Monday, June 29, 2020

What is required of us to access grace?

This post continues my series on the connections between mercy and grace.  First, I'm studying each concept separately.  See my previous posts about mercy here and here. In this post, I'll present some thoughts on what the Book of Mormon teaches about grace.

As I studied the 27 times where "grace" appears in the Book of Mormon, one of the first questions I asked was this:

What is required of us to access grace?

Here's a summary of what I found. In the passages below, I've placed actions taken by the people who received grace in bold/italics:

  • they were baptized in the waters of Mormon, and were filled with the grace of God. (Mosiah 18:16)
  • And the priests were not to depend upon the people for their support; but for their labor they were to receive the grace of God, that they might wax strong in the Spirit, having the knowledge of God, that they might teach with power and authority from God. (Mosiah 18:26)
  • Yea, and all their priests and teachers should labor with their own hands for their support, in all cases save it were in sickness, or in much want; and doing these things, they did abound in the grace of God. (Mosiah 27:5)
  • I have come having great hopes and much desire that I should find that ye had humbled yourselves before God, and that ye had continued in the supplicating of his grace, (Alma 7:3)
  • And may God grant, in his great fulness, that men might be brought unto repentance and good works, that they might be restored unto grace for grace, according to their works. (Helaman 12:24)
  • grace is sufficient for the grace is sufficient for all men that humble themselves before me; (Ether 12:26)
  • this Jesus of whom the prophets and apostles have written, that the grace of God the Father, and also the Lord Jesus Christ, and the Holy Ghost, which beareth record of them, may be and abide in you forever. (Ether 12:41)
  • I am mindful of you always in my prayers, continually praying unto God the Father in the name of his Holy Child, Jesus, that he, through his infinite goodness and grace, will keep you through the endurance of faith on his name to the end. (Moroni 8:3)
  • Yea, come unto Christ, and be perfected in him, and deny yourselves of all ungodliness; and if ye shall deny yourselves of all ungodliness, and love God with all your might, mind and strength, then is his grace sufficient for you, that by his grace ye may be perfect in Christ; and if by the grace of God ye are perfect in Christ, ye can in nowise deny the power of God. (Moroni 10:32)
  • Wherefore, my beloved brethren, reconcile yourselves to the will of God, and not to the will of the devil and the flesh; and is only in and through the grace of God that ye are saved. (2 Nephi 10:24)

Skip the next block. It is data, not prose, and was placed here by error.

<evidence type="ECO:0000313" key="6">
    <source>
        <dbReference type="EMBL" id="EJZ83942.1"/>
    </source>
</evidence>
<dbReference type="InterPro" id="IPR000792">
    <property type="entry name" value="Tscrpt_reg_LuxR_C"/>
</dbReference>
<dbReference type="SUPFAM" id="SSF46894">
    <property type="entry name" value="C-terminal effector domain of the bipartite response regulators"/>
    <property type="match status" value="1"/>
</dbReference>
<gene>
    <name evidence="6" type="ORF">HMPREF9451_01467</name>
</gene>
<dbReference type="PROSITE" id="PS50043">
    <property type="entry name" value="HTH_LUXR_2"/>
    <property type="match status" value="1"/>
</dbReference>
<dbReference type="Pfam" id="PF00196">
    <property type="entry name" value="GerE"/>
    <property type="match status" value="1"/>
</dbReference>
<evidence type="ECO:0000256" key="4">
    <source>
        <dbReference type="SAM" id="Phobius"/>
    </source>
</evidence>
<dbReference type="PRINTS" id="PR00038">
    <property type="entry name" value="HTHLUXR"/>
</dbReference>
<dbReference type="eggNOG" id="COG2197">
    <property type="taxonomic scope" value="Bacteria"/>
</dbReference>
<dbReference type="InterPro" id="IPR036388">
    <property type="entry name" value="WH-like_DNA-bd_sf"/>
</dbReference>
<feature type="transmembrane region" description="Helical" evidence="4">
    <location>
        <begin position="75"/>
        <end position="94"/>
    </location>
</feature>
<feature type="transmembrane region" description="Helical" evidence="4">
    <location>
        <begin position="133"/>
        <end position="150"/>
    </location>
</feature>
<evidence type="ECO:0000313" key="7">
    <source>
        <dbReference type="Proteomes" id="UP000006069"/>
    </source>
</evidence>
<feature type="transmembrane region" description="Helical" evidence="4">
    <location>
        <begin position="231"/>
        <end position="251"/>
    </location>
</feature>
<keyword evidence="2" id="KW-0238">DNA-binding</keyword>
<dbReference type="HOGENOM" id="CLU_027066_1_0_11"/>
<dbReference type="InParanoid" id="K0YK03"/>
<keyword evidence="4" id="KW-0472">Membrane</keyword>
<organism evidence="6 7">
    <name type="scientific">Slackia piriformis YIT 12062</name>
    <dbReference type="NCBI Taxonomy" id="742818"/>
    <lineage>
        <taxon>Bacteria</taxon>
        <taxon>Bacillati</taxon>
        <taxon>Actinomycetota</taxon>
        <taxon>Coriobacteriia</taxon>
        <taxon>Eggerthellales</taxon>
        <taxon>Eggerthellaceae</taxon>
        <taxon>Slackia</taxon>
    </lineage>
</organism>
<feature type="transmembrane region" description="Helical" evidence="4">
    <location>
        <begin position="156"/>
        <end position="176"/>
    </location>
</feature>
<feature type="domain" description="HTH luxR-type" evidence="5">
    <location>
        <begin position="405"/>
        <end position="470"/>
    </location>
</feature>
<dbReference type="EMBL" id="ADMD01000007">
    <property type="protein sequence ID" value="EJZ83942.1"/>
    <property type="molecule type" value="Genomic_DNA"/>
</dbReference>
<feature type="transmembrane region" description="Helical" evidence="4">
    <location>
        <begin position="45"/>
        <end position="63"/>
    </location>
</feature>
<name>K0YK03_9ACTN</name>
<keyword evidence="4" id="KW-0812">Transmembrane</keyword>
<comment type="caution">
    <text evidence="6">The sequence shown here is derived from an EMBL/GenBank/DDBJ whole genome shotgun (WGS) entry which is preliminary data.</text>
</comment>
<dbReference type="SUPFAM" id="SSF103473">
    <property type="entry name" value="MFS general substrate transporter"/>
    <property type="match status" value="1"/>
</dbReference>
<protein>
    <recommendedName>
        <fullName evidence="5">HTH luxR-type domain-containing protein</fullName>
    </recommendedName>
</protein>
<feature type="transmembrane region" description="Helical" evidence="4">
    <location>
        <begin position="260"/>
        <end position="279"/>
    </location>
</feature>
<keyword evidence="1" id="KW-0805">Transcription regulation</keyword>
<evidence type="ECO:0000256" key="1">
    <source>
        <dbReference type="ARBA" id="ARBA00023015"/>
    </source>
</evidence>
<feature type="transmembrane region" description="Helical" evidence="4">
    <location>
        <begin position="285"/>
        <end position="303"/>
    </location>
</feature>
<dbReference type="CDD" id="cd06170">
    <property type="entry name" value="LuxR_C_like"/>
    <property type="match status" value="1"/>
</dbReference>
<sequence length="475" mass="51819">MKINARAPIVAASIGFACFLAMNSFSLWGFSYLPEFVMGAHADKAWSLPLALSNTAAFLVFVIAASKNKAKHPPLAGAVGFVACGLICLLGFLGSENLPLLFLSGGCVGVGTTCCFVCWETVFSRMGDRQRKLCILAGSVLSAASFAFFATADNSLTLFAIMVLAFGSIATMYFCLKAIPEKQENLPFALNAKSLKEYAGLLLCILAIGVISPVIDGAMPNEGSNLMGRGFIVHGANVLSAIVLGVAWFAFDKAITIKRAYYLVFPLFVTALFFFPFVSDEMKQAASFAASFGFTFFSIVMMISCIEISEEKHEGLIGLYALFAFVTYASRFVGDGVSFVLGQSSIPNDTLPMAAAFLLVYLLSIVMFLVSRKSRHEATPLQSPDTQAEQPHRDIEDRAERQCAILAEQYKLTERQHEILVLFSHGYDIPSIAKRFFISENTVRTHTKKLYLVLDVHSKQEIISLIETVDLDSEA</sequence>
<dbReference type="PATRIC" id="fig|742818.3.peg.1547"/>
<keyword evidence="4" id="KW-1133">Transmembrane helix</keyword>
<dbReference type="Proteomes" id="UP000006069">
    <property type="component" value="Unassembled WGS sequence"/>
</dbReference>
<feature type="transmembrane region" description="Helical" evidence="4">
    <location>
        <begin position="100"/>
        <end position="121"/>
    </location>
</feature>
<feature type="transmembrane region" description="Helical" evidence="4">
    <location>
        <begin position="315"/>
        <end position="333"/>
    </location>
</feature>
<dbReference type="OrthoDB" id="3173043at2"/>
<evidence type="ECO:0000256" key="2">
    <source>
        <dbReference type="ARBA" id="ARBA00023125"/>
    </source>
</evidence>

Here is the same list, stripped of all the other parts of those verses:

  • they were baptized
  • the priests were not to depend upon the people for their support
  • labor with their own hands for their support
  • humbled yourselves before God
  • continued in the supplicating of his grace
  • that men might be brought unto repentance and good works
  • the meek....humble themselves before me
  • this Jesus
  • through the endurance of faith on his name to the end.
  • come unto Christ
  • be perfected in him
  • deny yourselves of all ungodliness
  • love God with all your might, mind and strength
  • reconcile yourselves to the will of God, and not to the will of the devil and the flesh;
  • is only in and through the grace of God that ye are saved

That is pretty powerful advice on how to seek grace!

Sunday, June 28, 2020

The creation account in Alma 32

I posted on allusions to the creation account in the Book of Mormon and based much of it on David Bokovoy's article. The main theme in his article is to show Biblical creation themes in Alma 32 in particular. This is particularly interesting considering previous posts on this blog on symbolism involving Alma 32. I will summarize the parallels between the creation account and Alma 32 from Bokovoy's article and then try to frame it in the context of previous posts on related symbolism.

  • The basis for the allegory is "the word". In the creation account, God speaks. The prologue in John's gospel focuses on the "word" that was "in the beginning" and thereby draws on the creation account too, as has long been noted by commentators. The word, "word", is used 22 times in Alma 32. (See also Mormon 9:17)
  •  This one goes deeper, but I'll try to make it short and just refer to the article for details: In Alma 32:28, the word "enlightens" and Alma 32:35 states that "light is good". Similarly, in Genesis 1:4, "God saw the light, that it was good". John 1 also brings up the topic of light (see verse 5).
  • Alma 32:31: "every seed bringeth forth unto its own likeness". Compare with Genesis 1:11: "And God said, Let the earth bring forth grass, the herb yielding seed, and the fruit tree yielding fruit after his kind, whose seed is in itself,"
  • Alma 32:37: "let us nourish it with great care".  "let us . . . ," seems to parallel the divine language of creation in Genesis 1:26: "Let us make man in our image . . .". 
  • The "fruit tree yielding fruit" in Genesis 1 is exemplified in the tree of knowledge and the tree of life in Genesis 2. In Alma 32, the seed that is planted can grow into a tree and the tree of life is mentioned specifically, linking thematically to the Garden of Eden.
  • The Hebrew, samah, that is used in Genesis 3:18, is translated into “bring forth” in the KJV, but literally means to “spring up”. In Alma 32:41, Alma talks about the seed becoming a tree “springing up unto everlasting life”.